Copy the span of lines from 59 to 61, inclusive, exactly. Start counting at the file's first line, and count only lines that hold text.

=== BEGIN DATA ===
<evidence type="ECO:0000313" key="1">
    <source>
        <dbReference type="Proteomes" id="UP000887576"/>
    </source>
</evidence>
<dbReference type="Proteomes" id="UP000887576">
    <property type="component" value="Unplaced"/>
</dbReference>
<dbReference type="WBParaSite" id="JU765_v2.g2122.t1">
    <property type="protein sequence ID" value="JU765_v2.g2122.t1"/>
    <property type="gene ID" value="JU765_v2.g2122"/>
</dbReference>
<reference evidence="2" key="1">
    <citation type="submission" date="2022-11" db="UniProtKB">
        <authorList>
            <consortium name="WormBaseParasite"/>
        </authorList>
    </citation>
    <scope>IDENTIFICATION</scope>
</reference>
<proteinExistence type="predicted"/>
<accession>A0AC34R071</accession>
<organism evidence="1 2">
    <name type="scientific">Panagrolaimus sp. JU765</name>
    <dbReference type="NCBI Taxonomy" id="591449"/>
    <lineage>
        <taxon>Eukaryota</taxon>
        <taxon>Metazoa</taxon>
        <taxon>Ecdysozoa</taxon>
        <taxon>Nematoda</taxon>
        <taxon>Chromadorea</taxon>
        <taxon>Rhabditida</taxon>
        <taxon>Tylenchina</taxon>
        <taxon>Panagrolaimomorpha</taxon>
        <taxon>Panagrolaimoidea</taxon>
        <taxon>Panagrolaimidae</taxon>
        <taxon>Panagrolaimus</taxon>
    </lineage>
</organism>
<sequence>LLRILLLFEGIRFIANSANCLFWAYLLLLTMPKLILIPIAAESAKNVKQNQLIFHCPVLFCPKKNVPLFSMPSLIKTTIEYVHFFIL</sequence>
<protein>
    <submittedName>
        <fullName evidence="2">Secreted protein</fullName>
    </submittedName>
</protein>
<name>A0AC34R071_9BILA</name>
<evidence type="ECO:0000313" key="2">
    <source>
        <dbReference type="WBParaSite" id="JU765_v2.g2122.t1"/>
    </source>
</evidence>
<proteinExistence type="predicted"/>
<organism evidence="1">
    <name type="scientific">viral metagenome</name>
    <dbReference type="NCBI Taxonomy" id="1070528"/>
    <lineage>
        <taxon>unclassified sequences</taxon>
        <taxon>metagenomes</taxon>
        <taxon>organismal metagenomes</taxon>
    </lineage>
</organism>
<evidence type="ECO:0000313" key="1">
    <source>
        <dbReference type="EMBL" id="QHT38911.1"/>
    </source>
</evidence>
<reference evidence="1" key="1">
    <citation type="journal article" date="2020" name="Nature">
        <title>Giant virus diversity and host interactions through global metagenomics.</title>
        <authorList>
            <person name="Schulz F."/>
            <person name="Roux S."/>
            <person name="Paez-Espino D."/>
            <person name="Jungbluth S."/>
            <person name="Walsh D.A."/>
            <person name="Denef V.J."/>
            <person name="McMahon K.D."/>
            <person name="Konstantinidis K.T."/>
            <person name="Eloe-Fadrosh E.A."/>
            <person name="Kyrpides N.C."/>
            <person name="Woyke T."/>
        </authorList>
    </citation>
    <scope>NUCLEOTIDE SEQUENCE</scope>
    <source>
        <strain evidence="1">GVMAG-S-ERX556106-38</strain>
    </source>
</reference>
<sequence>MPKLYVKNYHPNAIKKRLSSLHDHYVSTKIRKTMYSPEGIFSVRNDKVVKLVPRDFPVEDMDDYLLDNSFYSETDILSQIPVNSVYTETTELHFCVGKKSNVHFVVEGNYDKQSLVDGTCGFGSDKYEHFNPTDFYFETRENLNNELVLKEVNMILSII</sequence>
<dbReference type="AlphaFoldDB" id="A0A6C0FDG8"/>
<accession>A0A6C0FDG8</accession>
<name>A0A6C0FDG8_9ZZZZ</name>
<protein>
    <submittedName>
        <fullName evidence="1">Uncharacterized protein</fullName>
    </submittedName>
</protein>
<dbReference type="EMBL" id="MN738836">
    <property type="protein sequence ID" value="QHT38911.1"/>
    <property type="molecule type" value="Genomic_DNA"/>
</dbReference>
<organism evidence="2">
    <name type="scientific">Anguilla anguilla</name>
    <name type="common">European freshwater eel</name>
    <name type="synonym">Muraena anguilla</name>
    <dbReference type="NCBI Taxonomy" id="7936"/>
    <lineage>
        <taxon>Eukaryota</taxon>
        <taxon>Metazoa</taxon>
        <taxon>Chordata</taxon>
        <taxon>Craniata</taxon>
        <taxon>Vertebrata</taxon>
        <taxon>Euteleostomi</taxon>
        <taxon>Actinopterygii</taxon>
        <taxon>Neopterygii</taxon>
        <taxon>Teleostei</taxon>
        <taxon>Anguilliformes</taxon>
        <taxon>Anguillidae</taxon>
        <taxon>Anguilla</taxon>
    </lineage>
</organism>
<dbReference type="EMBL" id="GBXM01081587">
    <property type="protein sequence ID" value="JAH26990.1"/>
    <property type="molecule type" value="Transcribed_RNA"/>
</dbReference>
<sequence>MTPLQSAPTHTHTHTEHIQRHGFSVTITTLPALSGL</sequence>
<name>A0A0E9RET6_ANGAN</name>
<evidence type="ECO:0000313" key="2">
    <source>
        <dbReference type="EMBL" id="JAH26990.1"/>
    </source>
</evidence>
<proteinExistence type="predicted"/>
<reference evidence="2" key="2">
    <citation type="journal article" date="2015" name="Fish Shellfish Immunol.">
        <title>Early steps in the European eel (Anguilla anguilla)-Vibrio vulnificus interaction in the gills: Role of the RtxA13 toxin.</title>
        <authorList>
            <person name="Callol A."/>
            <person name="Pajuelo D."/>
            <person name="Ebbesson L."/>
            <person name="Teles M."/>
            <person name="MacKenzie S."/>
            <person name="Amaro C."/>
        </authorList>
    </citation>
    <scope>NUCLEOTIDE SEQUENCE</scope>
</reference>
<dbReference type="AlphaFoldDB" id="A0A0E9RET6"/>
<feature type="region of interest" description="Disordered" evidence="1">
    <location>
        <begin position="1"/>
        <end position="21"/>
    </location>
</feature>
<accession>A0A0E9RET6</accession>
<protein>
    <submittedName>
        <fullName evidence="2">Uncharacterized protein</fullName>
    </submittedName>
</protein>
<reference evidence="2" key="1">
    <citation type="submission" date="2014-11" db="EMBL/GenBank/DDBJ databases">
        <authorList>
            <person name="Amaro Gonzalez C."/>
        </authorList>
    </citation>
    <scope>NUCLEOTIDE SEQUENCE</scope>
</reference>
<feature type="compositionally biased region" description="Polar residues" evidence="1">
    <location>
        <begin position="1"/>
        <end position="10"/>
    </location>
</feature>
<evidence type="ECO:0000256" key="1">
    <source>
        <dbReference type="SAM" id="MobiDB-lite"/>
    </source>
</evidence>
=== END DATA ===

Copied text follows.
        <taxon>organismal metagenomes</taxon>
    </lineage>
</organism>